University engages in census process


Aine Pierre, Assistant News Editor

Sept. 30 marks the last day that a resident of the United States can fill out the form to be counted in the 2020 Census. 

The census, a decennial count of U.S residents dating back to 1790, determines a state’s representation in the U.S. House of Representatives, as well as access to funds from federal programs like Medicaid, etc. 

“If there is an undercount, which we’re concerned there might be, then it will result in a shortage of funds in communities that need them. If, in Winston-Salem, there’s an undercount of college students, it means that our county and our city is going to receive less money from the federal government than they’re entitled to receive,” said professor Ana Maria Wahl, who studies the census and is currently teaching a Special Topics in Sociology (SOC 390) class on the 2020 Census. 

Normally, residents are instructed to fill out the census for the location they inhabited on April 1, Census Day. However, COVID-19 and the shutdown of most major universities in March because of the virus have complicated the count.

According to the U.S. Census Bureau, however, “if someone such as a college student is just living with you temporarily due to the COVID-19 situation, they should be counted where they ordinarily would be living on April 1, 2020.” 

According to the university’s acting director of news and communications, Cheryl Walker, the university submitted “directory-level information” about more than 4,100 students who were living on campus prior to being sent home due to COVID-19 concerns. Per university policy, off-campus students have to register temselves individually to be counted on the census.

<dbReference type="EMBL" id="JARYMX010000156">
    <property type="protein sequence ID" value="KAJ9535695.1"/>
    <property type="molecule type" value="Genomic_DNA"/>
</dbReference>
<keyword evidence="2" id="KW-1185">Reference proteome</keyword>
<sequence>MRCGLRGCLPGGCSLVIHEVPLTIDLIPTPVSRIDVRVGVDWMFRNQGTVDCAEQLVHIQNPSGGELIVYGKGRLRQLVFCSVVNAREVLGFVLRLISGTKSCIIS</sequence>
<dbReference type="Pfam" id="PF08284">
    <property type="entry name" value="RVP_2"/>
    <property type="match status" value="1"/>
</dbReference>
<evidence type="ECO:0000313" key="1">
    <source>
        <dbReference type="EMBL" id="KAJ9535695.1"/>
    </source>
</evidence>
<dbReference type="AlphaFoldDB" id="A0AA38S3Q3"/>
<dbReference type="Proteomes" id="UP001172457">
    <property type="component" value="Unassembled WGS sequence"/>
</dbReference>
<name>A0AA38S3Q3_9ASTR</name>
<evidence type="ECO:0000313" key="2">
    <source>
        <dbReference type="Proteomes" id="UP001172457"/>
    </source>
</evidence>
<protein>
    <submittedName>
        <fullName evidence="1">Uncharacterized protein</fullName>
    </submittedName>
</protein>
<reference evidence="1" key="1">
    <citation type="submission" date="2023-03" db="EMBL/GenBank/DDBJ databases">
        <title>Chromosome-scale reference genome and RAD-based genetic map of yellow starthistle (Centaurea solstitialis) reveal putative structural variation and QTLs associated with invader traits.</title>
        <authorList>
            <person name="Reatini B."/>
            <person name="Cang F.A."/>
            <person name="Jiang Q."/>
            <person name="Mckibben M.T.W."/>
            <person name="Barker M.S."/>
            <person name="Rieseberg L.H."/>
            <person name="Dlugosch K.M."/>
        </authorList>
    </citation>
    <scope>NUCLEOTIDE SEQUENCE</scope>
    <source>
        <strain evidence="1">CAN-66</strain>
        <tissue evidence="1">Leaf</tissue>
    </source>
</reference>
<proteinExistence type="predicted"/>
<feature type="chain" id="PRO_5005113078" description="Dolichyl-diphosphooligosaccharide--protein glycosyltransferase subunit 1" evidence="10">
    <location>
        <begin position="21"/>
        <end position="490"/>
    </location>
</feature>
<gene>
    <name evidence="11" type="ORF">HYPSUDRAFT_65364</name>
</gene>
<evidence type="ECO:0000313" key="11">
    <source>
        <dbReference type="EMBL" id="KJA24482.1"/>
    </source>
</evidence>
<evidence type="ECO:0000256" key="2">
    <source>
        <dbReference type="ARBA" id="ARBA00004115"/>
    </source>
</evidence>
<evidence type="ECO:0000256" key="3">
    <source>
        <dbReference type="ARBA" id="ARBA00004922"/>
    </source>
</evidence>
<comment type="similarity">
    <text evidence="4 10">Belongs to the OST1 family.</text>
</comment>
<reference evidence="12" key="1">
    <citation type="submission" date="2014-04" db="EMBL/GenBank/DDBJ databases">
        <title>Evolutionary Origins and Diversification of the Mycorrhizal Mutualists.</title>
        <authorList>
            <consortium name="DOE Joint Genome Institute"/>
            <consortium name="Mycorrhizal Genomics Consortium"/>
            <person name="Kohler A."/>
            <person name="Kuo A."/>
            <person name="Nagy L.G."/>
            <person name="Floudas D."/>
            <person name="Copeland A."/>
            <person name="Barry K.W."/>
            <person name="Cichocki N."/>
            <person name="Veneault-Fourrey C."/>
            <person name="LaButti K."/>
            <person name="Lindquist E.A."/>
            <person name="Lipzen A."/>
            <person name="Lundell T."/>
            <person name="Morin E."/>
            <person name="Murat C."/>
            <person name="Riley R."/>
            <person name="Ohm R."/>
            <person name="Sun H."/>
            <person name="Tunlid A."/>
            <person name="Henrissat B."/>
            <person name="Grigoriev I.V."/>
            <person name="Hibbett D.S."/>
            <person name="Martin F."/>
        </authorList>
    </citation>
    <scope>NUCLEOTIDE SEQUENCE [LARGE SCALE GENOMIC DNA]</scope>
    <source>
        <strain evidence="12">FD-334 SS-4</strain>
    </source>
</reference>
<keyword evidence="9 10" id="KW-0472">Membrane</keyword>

Since students live in Winston-Salem for the majority of the year, Wahl argues that they have the most to gain by being counted as residents here. First-year students, however, should be counted as residents of their home town and county since they were not yet on campus. 

“It strikes students as somewhat problematic that they would count as a resident of a county when they might be registered to vote elsewhere … and the logic of the census is this: that these students are supported by services provided in this county for these four years … this summer has made more clear than ever the importance of mental health services, and those services depend on monies [from the Census apportionment],” Wahl said. 

Graphic by Olivia Field/Old Gold & Black

Due to the complications of COVID-19 and the general expectation of human error, Wahl says that the Census Bureau is well prepared for duplicate counts. This means that if a student’s parents included them as part of their household, a student should still apply to be counted here in Winston-Salem.

“The Census Bureau has staff in place and tools that they can use to identify individuals that show up as a duplicate and correct for that,” Wahl said. “[Students] shouldn’t worry about being double counted, but they should worry about not being counted at all.”

Wahl also encourages students to fill out the census to ensure that their records are available to their descendants for generational research. Census records are vital in services that research genealogy. 

“I like to think of the census as a record of our footprints at this moment in history. You should be able to go back through census records from 100 years ago and find the footprint of a great-grandparent or a great-great-grandparent,” Wahl said. “I know I’ve done so with my family history.”

The full record of the 2020 Census will be released 70 years from this December, in 2090. The deadline to be counted this year for students who have not yet been recorded by their home or university housing is Wednesday, Sept. 30.